5. The entire Christian experience is covered in theology. If we want to understand our own practical, Christian experiences, this takes a serious look at theology and doctrine, church history, and all sorts of things. You cannot escape some intellectual Christianity even if you want to. It’s near impossible to separate the true faith from learning more about it. We cannot all become– nor should we– Augustine of Hippo. But to reject the idea that anyone has ever said anything both smart and helpful about Christianity is totally bonkers. Truth and knowledge are merely reflections of the creator. They constant pursuit of this knowledge has been the mindset of the Christian church for centuries. The shift away from learning toward feeling is completely antithetical to the actual nature of the universal Church.

The call of the believe is not necessarily to be a scholar. The call of the believer is to be faithful. One of the components of this faithfulness, though, is growing in and pursuing Christ. At a certain point, amorphous ideas about love and being nice won’t cut it. If we are going to be serious about growing in our faith, combatting culture, and discipling people, we have to know things. And if we are going to share the Gospel, we have to know what that Gospel is. Jesus was a real person who was killed, was dead, and then bodily rose from the dead. This is history, and this is academic in nature. It’s also the foundation of my salvation. If certain things of this faith I claim are not true, I am not saved, and I have no hope. Don’t reject the academic nature of knowing Christianity and its truth. Life is a test, and we should be constantly studying for it. Yes, Christianity has an experiential and social element to it, where we must love others, we must serve, we must submit ourselves, we must worship. But we also must seek to learn, to explore, to question, and to search for the answers.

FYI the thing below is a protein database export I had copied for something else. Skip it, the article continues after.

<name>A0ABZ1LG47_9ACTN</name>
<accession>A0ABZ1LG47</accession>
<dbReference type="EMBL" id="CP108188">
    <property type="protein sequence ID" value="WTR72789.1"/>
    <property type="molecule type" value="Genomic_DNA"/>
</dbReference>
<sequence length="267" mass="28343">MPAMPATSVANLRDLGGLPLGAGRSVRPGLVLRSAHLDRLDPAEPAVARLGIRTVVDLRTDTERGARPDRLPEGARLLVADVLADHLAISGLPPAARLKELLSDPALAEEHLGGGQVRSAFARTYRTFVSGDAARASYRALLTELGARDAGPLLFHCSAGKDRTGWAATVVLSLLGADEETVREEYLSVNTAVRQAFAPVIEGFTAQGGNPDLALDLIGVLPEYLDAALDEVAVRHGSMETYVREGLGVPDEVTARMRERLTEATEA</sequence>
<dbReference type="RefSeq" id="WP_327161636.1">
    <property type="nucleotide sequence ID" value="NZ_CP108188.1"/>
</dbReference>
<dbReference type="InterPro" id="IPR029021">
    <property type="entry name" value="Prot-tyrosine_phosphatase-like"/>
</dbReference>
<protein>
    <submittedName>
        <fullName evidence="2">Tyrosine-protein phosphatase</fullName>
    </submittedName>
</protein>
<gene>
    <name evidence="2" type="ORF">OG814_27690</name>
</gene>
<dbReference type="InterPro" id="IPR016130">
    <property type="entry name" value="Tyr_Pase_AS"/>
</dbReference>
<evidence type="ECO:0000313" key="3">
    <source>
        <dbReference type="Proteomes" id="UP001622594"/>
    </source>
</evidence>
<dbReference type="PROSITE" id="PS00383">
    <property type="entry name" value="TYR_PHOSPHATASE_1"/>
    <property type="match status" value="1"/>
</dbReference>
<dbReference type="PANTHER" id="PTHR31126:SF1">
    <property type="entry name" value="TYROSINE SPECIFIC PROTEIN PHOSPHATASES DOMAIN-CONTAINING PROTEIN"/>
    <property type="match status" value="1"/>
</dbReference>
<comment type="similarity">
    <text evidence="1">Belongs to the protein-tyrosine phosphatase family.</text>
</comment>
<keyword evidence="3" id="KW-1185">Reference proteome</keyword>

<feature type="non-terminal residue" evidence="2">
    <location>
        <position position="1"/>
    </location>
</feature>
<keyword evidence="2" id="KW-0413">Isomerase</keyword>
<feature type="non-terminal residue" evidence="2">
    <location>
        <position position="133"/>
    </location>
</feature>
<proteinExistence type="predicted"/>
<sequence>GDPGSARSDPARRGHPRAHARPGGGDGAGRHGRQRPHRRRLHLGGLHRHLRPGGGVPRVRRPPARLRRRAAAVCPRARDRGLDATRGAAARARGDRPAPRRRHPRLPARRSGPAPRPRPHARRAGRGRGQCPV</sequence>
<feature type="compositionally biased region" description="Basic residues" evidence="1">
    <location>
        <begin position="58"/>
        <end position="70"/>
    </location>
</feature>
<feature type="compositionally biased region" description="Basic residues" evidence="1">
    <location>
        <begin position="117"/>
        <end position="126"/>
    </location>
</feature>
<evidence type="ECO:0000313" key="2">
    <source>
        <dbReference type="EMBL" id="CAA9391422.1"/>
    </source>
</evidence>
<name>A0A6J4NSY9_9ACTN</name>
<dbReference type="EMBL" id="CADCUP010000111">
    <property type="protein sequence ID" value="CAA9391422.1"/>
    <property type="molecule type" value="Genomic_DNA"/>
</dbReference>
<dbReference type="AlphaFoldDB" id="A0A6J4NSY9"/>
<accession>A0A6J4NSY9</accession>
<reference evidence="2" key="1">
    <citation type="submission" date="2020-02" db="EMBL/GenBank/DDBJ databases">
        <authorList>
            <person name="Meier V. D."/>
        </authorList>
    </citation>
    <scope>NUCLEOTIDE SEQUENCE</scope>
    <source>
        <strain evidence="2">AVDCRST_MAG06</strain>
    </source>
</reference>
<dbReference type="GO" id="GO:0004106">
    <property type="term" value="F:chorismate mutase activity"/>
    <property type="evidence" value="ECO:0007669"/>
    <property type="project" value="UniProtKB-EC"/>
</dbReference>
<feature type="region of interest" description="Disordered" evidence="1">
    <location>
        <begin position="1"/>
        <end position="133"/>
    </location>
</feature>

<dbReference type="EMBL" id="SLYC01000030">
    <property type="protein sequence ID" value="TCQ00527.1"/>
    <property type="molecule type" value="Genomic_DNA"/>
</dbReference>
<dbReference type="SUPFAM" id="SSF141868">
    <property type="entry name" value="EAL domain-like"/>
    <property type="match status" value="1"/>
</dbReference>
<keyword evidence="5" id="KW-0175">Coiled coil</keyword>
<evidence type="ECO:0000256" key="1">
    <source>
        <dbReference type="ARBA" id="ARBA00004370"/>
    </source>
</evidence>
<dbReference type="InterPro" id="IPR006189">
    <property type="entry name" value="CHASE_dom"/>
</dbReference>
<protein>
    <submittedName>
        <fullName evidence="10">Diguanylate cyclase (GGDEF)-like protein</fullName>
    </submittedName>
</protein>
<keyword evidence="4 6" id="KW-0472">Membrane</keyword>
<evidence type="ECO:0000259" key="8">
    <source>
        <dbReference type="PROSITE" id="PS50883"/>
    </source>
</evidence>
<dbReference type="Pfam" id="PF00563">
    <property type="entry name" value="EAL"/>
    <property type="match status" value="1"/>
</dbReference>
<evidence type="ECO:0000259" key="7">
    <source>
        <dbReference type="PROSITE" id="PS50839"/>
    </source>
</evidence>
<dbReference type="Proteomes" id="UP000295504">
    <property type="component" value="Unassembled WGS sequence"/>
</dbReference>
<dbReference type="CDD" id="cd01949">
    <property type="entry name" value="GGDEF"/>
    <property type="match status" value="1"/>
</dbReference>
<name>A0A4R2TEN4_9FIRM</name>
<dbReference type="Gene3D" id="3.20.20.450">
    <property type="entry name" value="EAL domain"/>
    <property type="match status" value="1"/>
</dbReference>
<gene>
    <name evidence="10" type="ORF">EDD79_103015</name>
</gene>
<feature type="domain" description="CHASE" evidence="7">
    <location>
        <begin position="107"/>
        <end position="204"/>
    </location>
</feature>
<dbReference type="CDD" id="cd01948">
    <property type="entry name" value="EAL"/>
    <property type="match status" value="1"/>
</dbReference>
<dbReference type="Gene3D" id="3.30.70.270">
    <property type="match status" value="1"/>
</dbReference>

If I want to know God, I talk to him, read about him, study him, explore him.

What do you call that?

You call that theology.